5.7
A
0.792
0.800
0.808
V
0.788
0.800
0.812
V
3.2
3.35
3.5
V
0.1
V
50
nA
Error amplifier
VFB
VFB
Voltage feedback
(1)
Voltage feedback
VCOMPH
VFB = GND; VSS = 3.2 V
VCOMPL
VFB =1 V; VSS = 3.2 V
IFB
FB biasing current
VFB =GND; SS pin floating;
VCOMP =2 V
IOSOURCE
IOSINK
AV0
VFB =3.6 V
Output stage sinking capability
5
(3)
Unity gain buffer configuration (FB
connected to COMP). COMP
(3)
voltage variation due to IOSINK
injection lower than ± 0.1 · VFB
(3)
Error amplifier gain
Unity gain buffer configuration (FB
connected to COMP). No load on (3)
COMP pin.
GBWP
3.1
mA
5
mA
100
dB
23
MHz
Synchronization (fan out: 5 slave devices max.)
fSYN MIN
Synchronization frequency
VSYNOUT
Master output amplitude
VSYNOW
Output pulse width
VSYNIH
SYNCH slave high level input
threshold
VSYNIL
SYNCH slave low level input
threshold
ISYN
VSYNIW
Slave SYNCH pull-down
current
FSW floating
280
ILOAD = 4 mA
2.45
kHz
ILOAD = 0 A; pin SYNCH floating
3.8
ILOAD = 0 A; pin SYNCH floating
155
225
275
2.0
VSYNCH = 5 V
550
Input pulse width
V
ns
V
750
1.0
V
950
A
200
ns
PGOOD
VPGDTH
PGOOD rising threshold
VPGDHYST PGOOD hysteresis
VFB rising
VFB falling
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(3)
0.70
30
0.73
V
mV
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37
Electrical characteristics
L7987
Table 5. Electrical characteristics (continued)
Symbol
Parameter
VPGDLOW PGOOD low level
IPGDLKG
PGOOD leakage current
Test condition
Min.
IPGD = 1 mA, VFB = GND
Typ.
Max.
30
VPGOOD = 61 V;VFB = 0.8 V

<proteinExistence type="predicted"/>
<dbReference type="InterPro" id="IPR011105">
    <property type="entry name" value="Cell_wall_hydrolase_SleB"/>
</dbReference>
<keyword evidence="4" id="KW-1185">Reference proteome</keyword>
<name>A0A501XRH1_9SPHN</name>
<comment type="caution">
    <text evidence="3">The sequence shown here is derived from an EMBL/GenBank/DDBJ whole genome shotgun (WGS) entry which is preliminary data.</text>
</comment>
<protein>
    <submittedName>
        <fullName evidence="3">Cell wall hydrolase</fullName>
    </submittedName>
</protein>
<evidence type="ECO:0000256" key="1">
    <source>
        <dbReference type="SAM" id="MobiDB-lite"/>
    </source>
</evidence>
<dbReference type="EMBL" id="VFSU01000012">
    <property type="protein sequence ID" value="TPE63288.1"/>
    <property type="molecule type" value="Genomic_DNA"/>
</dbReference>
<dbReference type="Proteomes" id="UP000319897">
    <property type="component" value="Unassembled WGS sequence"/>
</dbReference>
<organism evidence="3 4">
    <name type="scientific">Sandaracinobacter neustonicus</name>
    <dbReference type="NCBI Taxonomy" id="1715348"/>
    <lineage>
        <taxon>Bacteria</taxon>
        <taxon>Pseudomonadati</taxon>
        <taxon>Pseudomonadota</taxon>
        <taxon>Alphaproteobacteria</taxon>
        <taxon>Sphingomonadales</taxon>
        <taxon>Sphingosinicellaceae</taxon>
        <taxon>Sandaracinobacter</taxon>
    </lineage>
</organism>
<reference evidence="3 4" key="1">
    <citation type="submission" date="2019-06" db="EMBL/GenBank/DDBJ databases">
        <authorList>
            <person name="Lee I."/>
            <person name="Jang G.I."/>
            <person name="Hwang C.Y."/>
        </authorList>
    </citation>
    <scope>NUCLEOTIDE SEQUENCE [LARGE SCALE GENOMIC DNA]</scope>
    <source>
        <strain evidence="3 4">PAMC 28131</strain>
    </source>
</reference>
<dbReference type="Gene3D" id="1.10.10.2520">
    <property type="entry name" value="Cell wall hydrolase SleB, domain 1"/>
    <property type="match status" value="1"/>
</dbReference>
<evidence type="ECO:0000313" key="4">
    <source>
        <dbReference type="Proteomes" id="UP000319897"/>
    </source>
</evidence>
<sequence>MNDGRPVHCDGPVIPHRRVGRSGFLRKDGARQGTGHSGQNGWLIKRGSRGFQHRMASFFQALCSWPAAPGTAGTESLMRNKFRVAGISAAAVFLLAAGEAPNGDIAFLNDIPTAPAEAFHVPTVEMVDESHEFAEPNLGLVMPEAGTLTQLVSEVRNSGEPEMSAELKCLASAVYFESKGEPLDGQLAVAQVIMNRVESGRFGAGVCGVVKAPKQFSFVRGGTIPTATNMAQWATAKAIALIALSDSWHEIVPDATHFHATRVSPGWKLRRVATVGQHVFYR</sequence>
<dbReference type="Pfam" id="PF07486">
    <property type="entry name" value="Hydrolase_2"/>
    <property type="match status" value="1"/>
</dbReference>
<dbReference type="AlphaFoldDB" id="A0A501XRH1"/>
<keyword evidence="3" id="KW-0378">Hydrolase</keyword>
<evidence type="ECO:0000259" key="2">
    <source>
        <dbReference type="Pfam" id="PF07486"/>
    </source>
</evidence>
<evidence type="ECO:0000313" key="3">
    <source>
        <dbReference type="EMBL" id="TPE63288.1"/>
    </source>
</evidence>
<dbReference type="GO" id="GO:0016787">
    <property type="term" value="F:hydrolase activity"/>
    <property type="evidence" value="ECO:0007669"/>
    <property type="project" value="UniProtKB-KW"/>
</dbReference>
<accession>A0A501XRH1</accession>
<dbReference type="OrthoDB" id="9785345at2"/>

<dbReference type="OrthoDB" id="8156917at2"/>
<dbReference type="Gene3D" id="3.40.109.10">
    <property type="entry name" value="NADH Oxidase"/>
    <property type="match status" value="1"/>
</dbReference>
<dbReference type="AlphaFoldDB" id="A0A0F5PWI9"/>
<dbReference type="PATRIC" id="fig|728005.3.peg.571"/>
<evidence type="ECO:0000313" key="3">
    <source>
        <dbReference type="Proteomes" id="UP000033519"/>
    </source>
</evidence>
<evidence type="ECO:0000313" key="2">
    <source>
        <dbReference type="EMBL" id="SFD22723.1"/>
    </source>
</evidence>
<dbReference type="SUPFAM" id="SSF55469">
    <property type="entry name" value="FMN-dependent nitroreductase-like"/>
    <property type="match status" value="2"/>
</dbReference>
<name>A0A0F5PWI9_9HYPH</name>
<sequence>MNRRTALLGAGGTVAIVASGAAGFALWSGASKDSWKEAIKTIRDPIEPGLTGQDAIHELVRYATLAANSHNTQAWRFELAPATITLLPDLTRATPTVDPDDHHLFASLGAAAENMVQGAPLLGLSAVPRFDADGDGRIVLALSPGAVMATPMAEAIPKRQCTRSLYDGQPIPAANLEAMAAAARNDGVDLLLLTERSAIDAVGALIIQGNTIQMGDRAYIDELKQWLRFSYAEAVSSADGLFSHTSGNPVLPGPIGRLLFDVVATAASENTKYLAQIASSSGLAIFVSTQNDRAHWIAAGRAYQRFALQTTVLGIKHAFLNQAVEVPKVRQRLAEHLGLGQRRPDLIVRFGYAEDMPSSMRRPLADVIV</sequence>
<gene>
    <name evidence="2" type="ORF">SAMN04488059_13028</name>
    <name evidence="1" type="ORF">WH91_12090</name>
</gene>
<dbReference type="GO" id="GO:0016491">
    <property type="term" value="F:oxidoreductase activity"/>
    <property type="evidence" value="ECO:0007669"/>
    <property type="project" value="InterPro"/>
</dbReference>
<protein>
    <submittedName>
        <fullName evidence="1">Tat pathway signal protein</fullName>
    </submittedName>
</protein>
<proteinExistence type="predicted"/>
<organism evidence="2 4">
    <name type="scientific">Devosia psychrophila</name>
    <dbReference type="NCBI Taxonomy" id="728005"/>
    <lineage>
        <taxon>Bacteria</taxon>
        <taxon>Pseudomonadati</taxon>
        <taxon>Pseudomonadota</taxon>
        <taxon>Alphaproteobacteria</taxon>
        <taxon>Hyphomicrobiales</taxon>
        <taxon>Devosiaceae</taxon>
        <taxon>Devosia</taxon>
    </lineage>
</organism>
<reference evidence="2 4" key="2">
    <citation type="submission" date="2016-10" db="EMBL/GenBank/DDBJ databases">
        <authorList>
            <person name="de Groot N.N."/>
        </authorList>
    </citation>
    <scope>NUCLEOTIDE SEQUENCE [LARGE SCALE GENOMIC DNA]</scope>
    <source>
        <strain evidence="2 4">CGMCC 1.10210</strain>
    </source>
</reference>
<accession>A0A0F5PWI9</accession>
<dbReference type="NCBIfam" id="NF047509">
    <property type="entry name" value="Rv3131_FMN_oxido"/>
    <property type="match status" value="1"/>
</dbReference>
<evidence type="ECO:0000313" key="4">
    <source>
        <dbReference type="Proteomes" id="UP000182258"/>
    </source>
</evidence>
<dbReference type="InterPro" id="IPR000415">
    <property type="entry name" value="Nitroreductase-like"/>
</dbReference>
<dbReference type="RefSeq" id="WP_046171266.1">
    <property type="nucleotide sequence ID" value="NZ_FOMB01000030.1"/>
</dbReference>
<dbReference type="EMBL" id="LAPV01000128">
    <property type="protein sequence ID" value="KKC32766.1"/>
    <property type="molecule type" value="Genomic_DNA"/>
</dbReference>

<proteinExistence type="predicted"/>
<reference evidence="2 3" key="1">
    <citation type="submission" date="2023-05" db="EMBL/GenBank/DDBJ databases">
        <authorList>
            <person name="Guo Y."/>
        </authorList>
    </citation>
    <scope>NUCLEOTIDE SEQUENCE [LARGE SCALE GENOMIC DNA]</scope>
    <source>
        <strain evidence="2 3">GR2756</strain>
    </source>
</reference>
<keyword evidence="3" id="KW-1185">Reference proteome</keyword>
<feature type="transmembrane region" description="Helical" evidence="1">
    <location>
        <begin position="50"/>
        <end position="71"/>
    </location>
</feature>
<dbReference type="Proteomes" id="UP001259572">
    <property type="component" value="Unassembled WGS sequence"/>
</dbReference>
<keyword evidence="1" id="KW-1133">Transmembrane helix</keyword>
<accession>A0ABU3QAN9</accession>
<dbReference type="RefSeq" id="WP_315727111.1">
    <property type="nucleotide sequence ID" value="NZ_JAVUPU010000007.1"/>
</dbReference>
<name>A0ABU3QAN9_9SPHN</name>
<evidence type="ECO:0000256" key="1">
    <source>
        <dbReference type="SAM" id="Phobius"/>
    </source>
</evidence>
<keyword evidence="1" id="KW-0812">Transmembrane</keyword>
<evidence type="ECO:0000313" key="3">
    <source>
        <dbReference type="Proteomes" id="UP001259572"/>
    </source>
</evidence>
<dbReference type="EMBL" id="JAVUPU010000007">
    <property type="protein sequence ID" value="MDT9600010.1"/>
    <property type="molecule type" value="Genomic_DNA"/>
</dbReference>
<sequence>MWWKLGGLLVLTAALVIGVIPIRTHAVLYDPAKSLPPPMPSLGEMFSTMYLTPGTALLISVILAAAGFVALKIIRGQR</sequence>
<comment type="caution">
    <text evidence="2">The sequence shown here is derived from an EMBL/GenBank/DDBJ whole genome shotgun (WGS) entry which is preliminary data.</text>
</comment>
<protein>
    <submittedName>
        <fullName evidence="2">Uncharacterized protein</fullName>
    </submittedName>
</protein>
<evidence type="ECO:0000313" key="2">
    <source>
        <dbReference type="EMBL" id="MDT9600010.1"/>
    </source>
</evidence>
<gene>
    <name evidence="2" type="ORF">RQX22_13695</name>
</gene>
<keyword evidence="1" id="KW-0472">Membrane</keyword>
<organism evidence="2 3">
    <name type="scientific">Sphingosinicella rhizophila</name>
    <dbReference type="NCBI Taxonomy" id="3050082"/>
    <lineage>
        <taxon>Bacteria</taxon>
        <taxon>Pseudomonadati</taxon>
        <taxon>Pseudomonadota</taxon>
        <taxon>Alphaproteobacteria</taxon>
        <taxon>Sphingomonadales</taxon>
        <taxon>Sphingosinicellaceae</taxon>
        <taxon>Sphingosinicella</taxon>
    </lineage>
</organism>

Unit
mV
0.1
A
Thermal shutdown
TSHDWN
THYS
Thermal shutdown temperature
(3)
170
°C
Thermal shutdown hysteresis
(3)
15
°C
1. Specifications referred to TJ from -40 to +125 °C. Specifications in the -40 to +125 °C temperature range are assured by
design, characterization and statistical correlation.
2. Parameter tested in static condition during testing phase. Parameter value may change over dynamic application condition.
3. Not tested in production.
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L7987
4
Functional description
Functional description
The L7987 device is based on a voltage mode, constant frequency control loop. The output
voltage VOUT, sensed by the feedback pin (FB), is compared to an internal reference
(0.8 V) providing an error signal on the COMP pin. The COMP voltage level is then
compared to a fixed frequency sawtooth ramp, which finally controls the on- and off-time of
the power switch.
The main internal blocks are shown in the block diagram in Figure 2 on page 4 and can be
summarized as follow.
4.1

The fully integrated oscillator that provides the sawtooth ramp to modulate the duty
cycle and the synchronization signal. Its switching frequency can be adjusted by an
external resistor. The input voltage feed-forward is implemented.

The soft-start circuitry to limit inrush current during the start-up phase.

The voltage mode error amplifier.

The pulse width modulator and the relative logic circuitry necessary to drive the internal
power switch.

The high-side driver for embedded N-channel Power MOSFET switch and bootstrap
circuitry. A dedicated high resistance low-side MOSFET, for anti-boot discharge
management purposes, is also present.

The peak current limit sensing block, with programmable threshold, to handle overload